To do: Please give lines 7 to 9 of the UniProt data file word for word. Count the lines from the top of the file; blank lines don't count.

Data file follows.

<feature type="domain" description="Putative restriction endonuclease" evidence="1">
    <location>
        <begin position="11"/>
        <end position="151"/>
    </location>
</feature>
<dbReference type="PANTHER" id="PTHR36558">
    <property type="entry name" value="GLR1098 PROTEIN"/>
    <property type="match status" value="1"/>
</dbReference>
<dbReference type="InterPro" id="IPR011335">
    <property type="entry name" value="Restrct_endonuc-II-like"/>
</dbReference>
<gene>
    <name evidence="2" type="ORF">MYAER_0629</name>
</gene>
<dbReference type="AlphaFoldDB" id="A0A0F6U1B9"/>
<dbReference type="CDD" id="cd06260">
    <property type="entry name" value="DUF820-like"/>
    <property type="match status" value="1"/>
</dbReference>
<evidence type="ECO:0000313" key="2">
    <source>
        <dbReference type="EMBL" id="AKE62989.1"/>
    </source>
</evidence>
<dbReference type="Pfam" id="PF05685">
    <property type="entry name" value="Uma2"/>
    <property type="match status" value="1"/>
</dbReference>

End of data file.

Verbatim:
<dbReference type="PANTHER" id="PTHR36558">
    <property type="entry name" value="GLR1098 PROTEIN"/>
    <property type="match status" value="1"/>